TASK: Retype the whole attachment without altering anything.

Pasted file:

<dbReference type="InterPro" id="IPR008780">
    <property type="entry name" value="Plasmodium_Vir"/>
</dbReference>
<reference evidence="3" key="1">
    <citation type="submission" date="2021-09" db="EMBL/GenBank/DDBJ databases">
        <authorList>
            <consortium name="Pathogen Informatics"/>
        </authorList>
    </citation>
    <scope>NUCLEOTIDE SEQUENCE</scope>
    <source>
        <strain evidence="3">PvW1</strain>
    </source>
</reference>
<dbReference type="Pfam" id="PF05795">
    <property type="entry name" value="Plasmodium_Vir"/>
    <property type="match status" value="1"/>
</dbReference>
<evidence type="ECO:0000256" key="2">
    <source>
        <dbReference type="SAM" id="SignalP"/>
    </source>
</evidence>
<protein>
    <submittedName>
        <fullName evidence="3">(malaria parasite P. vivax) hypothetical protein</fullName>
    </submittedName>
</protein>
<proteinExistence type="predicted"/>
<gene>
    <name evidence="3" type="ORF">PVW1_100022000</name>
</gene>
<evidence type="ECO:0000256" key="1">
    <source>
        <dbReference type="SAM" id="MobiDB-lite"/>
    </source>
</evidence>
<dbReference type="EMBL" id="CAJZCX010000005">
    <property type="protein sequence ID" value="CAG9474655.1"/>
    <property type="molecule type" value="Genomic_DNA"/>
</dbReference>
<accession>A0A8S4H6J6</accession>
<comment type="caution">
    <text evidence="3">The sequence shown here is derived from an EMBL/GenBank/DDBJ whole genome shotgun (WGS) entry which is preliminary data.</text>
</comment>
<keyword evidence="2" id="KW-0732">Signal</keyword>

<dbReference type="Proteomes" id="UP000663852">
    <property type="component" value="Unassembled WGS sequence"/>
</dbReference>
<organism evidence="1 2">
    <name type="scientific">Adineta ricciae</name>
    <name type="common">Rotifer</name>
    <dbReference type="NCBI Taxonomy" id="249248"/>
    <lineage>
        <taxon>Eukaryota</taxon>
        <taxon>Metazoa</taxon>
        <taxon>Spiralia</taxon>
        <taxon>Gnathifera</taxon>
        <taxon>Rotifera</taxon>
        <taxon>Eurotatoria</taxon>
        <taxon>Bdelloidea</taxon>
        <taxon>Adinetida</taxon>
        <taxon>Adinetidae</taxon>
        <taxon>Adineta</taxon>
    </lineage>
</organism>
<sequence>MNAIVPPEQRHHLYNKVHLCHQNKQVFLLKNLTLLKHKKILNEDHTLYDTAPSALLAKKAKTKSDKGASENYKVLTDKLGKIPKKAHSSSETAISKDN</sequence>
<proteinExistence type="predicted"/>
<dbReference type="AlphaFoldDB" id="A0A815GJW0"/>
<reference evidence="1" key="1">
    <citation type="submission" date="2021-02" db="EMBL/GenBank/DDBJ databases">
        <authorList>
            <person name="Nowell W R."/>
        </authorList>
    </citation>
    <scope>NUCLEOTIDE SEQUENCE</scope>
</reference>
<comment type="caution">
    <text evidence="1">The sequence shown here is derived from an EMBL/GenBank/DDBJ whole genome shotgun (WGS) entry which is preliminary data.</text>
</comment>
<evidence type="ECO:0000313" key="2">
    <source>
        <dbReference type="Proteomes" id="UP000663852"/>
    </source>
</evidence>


<dbReference type="InterPro" id="IPR008780">
    <property type="entry name" value="Plasmodium_Vir"/>
</dbReference>
<reference evidence="3" key="1">
    <citation type="submission" date="2021-09" db="EMBL/GenBank/DDBJ databases">
        <authorList>
            <consortium name="Pathogen Informatics"/>
        </authorList>
    </citation>
    <scope>NUCLEOTIDE SEQUENCE</scope>
    <source>
        <strain evidence="3">PvW1</strain>
    </source>
</reference>
<dbReference type="Pfam" id="PF05795">
    <property type="entry name" value="Plasmodium_Vir"/>
    <property type="match status" value="1"/>
</dbReference>
<evidence type="ECO:0000256" key="2">
    <source>
        <dbReference type="SAM" id="SignalP"/>
    </source>
</evidence>
<protein>
    <submittedName>
        <fullName evidence="3">(malaria parasite P. vivax) hypothetical protein</fullName>
    </submittedName>
</protein>
<proteinExistence type="predicted"/>
<gene>
    <name evidence="3" type="ORF">PVW1_100022000</name>
</gene>
<evidence type="ECO:0000256" key="1">
    <source>
        <dbReference type="SAM" id="MobiDB-lite"/>
    </source>
</evidence>
<dbReference type="EMBL" id="CAJZCX010000005">
    <property type="protein sequence ID" value="CAG9474655.1"/>
    <property type="molecule type" value="Genomic_DNA"/>
</dbReference>
<accession>A0A8S4H6J6</accession>
<comment type="caution">
    <text evidence="3">The sequence shown here is derived from an EMBL/GenBank/DDBJ whole genome shotgun (WGS) entry which is preliminary data.</text>
</comment>
<keyword evidence="2" id="KW-0732">Signal</keyword>

<dbReference type="Proteomes" id="UP000663852">
    <property type="component" value="Unassembled WGS sequence"/>
</dbReference>
<organism evidence="1 2">
    <name type="scientific">Adineta ricciae</name>
    <name type="common">Rotifer</name>
    <dbReference type="NCBI Taxonomy" id="249248"/>
    <lineage>
        <taxon>Eukaryota</taxon>
        <taxon>Metazoa</taxon>
        <taxon>Spiralia</taxon>
        <taxon>Gnathifera</taxon>
        <taxon>Rotifera</taxon>
        <taxon>Eurotatoria</taxon>
        <taxon>Bdelloidea</taxon>
        <taxon>Adinetida</taxon>
        <taxon>Adinetidae</taxon>
        <taxon>Adineta</taxon>
    </lineage>
</organism>
<sequence>MNAIVPPEQRHHLYNKVHLCHQNKQVFLLKNLTLLKHKKILNEDHTLYDTAPSALLAKKAKTKSDKGASENYKVLTDKLGKIPKKAHSSSETAISKDN</sequence>
<proteinExistence type="predicted"/>
<dbReference type="AlphaFoldDB" id="A0A815GJW0"/>
<reference evidence="1" key="1">
    <citation type="submission" date="2021-02" db="EMBL/GenBank/DDBJ databases">
        <authorList>
            <person name="Nowell W R."/>
        </authorList>
    </citation>
    <scope>NUCLEOTIDE SEQUENCE</scope>
</reference>
<comment type="caution">
    <text evidence="1">The sequence shown here is derived from an EMBL/GenBank/DDBJ whole genome shotgun (WGS) entry which is preliminary data.</text>
</comment>
<evidence type="ECO:0000313" key="2">
    <source>
        <dbReference type="Proteomes" id="UP000663852"/>
    </source>
</evidence>